New Dropkick Murphys Video Supports Union Drive at Boston Teaching Hospitals

Solidarity Rocks: New Dropkick Murphys Music Video Supports Union Drive at Boston Teaching Hospitals
10,000 Free DVDs Will Be Given Away In Boston’s Fenway, Kenmore, and Longwood Medical Area Neighborhoods
as Boston Rock Icons Team Up with 1199SEIU

BOSTON, MA – The new music video from Boston rock icons Dropkick Murphys features more than just footage from the bands rollicking sold-out arena shows.  It also delivers a timely social justice message supporting blue collar and frontline workers in Boston’s largest industry – healthcare.  The new “Tomorrow’s Industry” video was created through a unique collaboration with Boston hospital workers as part of their campaign to join Local 1199 of the Service Employees International Union for a voice at work.

When the video and DVD launch publicly on Tuesday, September 21, the Dropkick Murphys will make history as the first national recording artists in the United States to ever adopt a labor organizing cause as the main theme of a rock music video.

Before the baseball game on September 21st, 10,000 free DVD copies of the video will be given away in the Fenway, Kenmore, and Longwood Medical Area neighborhoods of Boston from 6:00 PM – 7:30 PM.  Following the massive DVD giveaway, there will be a release party at McGreevey’s Irish Pub and Sports Bar, 911 Boylston Street, Boston, MA from 8:00 PM – 10:00 PM.  The first 200 people at the release party will receive not just a DVD, but also a limited edition t-shirt to commemorate the event.  The video will also be posted online that evening to DropkickMurphys.com  and www.Join1199SEIU.org .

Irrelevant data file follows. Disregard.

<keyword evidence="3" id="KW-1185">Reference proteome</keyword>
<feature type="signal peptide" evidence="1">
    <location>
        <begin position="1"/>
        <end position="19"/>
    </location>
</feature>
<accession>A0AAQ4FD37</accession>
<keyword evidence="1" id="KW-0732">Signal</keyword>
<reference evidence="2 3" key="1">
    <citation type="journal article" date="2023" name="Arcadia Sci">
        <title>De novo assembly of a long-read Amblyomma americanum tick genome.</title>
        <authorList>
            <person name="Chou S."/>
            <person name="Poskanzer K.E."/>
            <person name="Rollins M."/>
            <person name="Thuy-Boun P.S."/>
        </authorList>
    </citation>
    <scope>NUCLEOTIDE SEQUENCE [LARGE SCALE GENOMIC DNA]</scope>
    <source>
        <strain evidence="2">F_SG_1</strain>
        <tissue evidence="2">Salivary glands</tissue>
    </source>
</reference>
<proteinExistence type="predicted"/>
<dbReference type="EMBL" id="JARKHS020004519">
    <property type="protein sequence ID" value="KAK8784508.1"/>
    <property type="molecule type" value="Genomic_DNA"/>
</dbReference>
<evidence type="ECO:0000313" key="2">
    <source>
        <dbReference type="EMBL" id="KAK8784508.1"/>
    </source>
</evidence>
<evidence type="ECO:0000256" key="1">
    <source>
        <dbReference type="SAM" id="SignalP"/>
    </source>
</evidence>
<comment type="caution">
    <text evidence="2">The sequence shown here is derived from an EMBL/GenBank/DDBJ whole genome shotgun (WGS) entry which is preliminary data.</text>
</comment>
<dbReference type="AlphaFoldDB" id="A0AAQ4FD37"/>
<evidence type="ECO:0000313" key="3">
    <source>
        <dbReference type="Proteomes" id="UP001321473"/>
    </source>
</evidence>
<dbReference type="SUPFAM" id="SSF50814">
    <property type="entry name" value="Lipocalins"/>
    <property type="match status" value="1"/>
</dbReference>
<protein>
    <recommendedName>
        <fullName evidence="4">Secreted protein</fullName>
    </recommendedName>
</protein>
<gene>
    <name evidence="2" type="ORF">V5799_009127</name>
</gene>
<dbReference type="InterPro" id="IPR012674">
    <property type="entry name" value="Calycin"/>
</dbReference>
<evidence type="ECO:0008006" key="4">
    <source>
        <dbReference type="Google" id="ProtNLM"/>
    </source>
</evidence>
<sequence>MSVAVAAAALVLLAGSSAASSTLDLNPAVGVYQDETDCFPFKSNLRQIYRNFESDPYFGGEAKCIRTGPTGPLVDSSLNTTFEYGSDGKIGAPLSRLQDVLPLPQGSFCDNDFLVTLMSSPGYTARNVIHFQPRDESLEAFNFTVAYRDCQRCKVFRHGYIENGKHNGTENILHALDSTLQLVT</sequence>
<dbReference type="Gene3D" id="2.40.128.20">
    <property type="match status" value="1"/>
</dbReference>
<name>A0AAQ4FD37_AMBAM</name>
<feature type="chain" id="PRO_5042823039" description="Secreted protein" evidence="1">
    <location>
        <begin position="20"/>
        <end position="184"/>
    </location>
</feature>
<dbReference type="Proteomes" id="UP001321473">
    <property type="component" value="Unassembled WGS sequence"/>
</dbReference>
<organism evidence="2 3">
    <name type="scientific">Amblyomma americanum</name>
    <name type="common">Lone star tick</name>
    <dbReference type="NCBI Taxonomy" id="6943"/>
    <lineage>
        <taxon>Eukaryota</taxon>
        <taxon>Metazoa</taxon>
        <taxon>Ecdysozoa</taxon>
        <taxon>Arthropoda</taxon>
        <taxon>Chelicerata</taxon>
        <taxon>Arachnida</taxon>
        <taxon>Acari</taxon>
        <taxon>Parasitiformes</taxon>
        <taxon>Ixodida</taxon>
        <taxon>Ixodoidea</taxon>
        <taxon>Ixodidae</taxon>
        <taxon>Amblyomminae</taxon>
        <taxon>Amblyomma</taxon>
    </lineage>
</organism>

“Thousands of healthcare workers who care for us when we need it most cannot afford healthcare themselves,” reads the text appearing on screen before the video opens to Dropkick Murphys bagpiper Scruffy Wallace being transported by ambulance and sporting a ghastly looking head wound.  Wallace is accompanied in the speeding ambulance by bandmate and Dropkick Murphys bassist/vocalist Ken Casey.

When Wallace arrives in the emergency room, it’s not actors delivering his care.  It is real hospital workers.  Off camera, they are some of the same caregivers who have been campaigning for all Boston hospital jobs to pay a living wage and for fair union elections.  Another key goal of the workers’ union drive is to win more respect for the often under-appreciated service jobs that help keep their hospitals running and patients safe.

“This was a fun way to get the message out about a serious issue,” said Bill Timmons, an area hospital worker featured in the video, “It shows Dropkick Murphys are a band that’s true to their roots.  It shows they’re willing to stand up for the working families of their city.  And many of those families have at least one person doing a job in healthcare where they’re underpaid and barely able to scrape by.”

In the largest hospital organizing drive Massachusetts has seen in decades, more than 3,500 workers have already joined Local 1199 in the past two years.  But thousands more are still campaigning to tell area hospital CEOs they want a chance to vote for a union without interference or retaliation by hospital executives.

To RSVP for the video release party, please call 617-284-1143 or email Voice@1199.org.

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